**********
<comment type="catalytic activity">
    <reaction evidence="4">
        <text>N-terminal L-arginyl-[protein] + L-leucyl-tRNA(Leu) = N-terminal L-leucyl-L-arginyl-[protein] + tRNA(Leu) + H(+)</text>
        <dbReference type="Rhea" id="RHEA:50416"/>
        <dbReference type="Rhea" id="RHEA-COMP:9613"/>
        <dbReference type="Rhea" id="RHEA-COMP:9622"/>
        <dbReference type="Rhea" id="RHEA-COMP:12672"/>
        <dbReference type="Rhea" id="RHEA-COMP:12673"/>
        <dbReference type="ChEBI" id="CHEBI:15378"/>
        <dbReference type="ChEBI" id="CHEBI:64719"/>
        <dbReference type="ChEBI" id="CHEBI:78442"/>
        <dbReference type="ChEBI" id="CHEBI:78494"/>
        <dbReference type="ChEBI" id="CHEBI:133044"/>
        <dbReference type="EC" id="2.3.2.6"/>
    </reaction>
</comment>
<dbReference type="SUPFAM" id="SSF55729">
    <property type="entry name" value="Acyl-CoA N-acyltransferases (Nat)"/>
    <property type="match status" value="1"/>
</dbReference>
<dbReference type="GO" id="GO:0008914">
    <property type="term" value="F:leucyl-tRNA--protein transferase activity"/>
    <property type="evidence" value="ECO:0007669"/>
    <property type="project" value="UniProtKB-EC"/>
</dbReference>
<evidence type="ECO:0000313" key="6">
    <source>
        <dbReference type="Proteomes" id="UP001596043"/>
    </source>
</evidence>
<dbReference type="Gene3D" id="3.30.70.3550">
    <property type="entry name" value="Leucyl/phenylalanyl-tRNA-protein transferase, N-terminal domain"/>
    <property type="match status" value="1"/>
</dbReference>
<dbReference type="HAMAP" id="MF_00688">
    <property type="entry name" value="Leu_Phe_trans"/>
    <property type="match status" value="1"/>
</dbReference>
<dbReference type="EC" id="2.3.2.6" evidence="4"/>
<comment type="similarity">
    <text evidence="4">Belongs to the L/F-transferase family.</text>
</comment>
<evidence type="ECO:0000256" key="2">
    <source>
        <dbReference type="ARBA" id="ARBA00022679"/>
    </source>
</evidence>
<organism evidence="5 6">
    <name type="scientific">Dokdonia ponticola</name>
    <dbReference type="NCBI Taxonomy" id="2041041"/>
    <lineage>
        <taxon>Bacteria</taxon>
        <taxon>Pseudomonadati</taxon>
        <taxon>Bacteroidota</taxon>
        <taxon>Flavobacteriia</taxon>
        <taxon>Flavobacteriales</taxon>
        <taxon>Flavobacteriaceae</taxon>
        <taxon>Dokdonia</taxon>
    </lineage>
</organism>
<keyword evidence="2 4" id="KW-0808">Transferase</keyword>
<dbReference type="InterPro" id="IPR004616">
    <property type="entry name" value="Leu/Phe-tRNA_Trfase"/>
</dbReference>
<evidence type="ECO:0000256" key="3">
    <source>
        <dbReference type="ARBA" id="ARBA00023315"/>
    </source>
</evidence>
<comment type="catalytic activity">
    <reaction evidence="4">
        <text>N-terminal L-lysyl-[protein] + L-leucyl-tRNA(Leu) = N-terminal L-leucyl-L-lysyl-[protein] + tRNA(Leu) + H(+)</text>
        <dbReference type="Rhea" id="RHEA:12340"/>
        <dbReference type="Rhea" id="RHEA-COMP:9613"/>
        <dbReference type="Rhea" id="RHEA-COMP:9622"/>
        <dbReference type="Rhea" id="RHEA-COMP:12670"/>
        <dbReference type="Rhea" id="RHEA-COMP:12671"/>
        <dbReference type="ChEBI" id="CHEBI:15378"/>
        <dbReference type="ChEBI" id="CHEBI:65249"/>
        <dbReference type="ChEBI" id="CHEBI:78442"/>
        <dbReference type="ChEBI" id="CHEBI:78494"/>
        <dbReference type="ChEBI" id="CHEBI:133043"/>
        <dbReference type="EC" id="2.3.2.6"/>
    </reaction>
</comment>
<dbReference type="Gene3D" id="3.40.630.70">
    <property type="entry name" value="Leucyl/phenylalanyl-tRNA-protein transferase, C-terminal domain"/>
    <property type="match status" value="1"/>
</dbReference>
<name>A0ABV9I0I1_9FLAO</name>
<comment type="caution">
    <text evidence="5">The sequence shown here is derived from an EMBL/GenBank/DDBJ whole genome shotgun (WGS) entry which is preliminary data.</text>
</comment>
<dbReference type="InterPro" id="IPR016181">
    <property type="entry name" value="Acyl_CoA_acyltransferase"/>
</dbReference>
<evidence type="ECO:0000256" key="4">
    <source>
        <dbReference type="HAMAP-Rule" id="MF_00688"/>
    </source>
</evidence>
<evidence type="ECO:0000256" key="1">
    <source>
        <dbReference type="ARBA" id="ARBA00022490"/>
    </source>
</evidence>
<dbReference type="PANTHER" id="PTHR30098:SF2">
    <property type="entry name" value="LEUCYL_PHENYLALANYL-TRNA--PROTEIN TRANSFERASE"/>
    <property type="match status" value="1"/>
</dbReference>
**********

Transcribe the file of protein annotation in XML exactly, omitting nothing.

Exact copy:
<comment type="catalytic activity">
    <reaction evidence="4">
        <text>N-terminal L-arginyl-[protein] + L-leucyl-tRNA(Leu) = N-terminal L-leucyl-L-arginyl-[protein] + tRNA(Leu) + H(+)</text>
        <dbReference type="Rhea" id="RHEA:50416"/>
        <dbReference type="Rhea" id="RHEA-COMP:9613"/>
        <dbReference type="Rhea" id="RHEA-COMP:9622"/>
        <dbReference type="Rhea" id="RHEA-COMP:12672"/>
        <dbReference type="Rhea" id="RHEA-COMP:12673"/>
        <dbReference type="ChEBI" id="CHEBI:15378"/>
        <dbReference type="ChEBI" id="CHEBI:64719"/>
        <dbReference type="ChEBI" id="CHEBI:78442"/>
        <dbReference type="ChEBI" id="CHEBI:78494"/>
        <dbReference type="ChEBI" id="CHEBI:133044"/>
        <dbReference type="EC" id="2.3.2.6"/>
    </reaction>
</comment>
<dbReference type="SUPFAM" id="SSF55729">
    <property type="entry name" value="Acyl-CoA N-acyltransferases (Nat)"/>
    <property type="match status" value="1"/>
</dbReference>
<dbReference type="GO" id="GO:0008914">
    <property type="term" value="F:leucyl-tRNA--protein transferase activity"/>
    <property type="evidence" value="ECO:0007669"/>
    <property type="project" value="UniProtKB-EC"/>
</dbReference>
<evidence type="ECO:0000313" key="6">
    <source>
        <dbReference type="Proteomes" id="UP001596043"/>
    </source>
</evidence>
<dbReference type="Gene3D" id="3.30.70.3550">
    <property type="entry name" value="Leucyl/phenylalanyl-tRNA-protein transferase, N-terminal domain"/>
    <property type="match status" value="1"/>
</dbReference>
<dbReference type="HAMAP" id="MF_00688">
    <property type="entry name" value="Leu_Phe_trans"/>
    <property type="match status" value="1"/>
</dbReference>
<dbReference type="EC" id="2.3.2.6" evidence="4"/>
<comment type="similarity">
    <text evidence="4">Belongs to the L/F-transferase family.</text>
</comment>
<evidence type="ECO:0000256" key="2">
    <source>
        <dbReference type="ARBA" id="ARBA00022679"/>
    </source>
</evidence>
<organism evidence="5 6">
    <name type="scientific">Dokdonia ponticola</name>
    <dbReference type="NCBI Taxonomy" id="2041041"/>
    <lineage>
        <taxon>Bacteria</taxon>
        <taxon>Pseudomonadati</taxon>
        <taxon>Bacteroidota</taxon>
        <taxon>Flavobacteriia</taxon>
        <taxon>Flavobacteriales</taxon>
        <taxon>Flavobacteriaceae</taxon>
        <taxon>Dokdonia</taxon>
    </lineage>
</organism>
<keyword evidence="2 4" id="KW-0808">Transferase</keyword>
<dbReference type="InterPro" id="IPR004616">
    <property type="entry name" value="Leu/Phe-tRNA_Trfase"/>
</dbReference>
<evidence type="ECO:0000256" key="3">
    <source>
        <dbReference type="ARBA" id="ARBA00023315"/>
    </source>
</evidence>
<comment type="catalytic activity">
    <reaction evidence="4">
        <text>N-terminal L-lysyl-[protein] + L-leucyl-tRNA(Leu) = N-terminal L-leucyl-L-lysyl-[protein] + tRNA(Leu) + H(+)</text>
        <dbReference type="Rhea" id="RHEA:12340"/>
        <dbReference type="Rhea" id="RHEA-COMP:9613"/>
        <dbReference type="Rhea" id="RHEA-COMP:9622"/>
        <dbReference type="Rhea" id="RHEA-COMP:12670"/>
        <dbReference type="Rhea" id="RHEA-COMP:12671"/>
        <dbReference type="ChEBI" id="CHEBI:15378"/>
        <dbReference type="ChEBI" id="CHEBI:65249"/>
        <dbReference type="ChEBI" id="CHEBI:78442"/>
        <dbReference type="ChEBI" id="CHEBI:78494"/>
        <dbReference type="ChEBI" id="CHEBI:133043"/>
        <dbReference type="EC" id="2.3.2.6"/>
    </reaction>
</comment>
<dbReference type="Gene3D" id="3.40.630.70">
    <property type="entry name" value="Leucyl/phenylalanyl-tRNA-protein transferase, C-terminal domain"/>
    <property type="match status" value="1"/>
</dbReference>
<name>A0ABV9I0I1_9FLAO</name>
<comment type="caution">
    <text evidence="5">The sequence shown here is derived from an EMBL/GenBank/DDBJ whole genome shotgun (WGS) entry which is preliminary data.</text>
</comment>
<dbReference type="InterPro" id="IPR016181">
    <property type="entry name" value="Acyl_CoA_acyltransferase"/>
</dbReference>
<evidence type="ECO:0000256" key="4">
    <source>
        <dbReference type="HAMAP-Rule" id="MF_00688"/>
    </source>
</evidence>
<evidence type="ECO:0000256" key="1">
    <source>
        <dbReference type="ARBA" id="ARBA00022490"/>
    </source>
</evidence>
<dbReference type="PANTHER" id="PTHR30098:SF2">
    <property type="entry name" value="LEUCYL_PHENYLALANYL-TRNA--PROTEIN TRANSFERASE"/>
    <property type="match status" value="1"/>
</dbReference>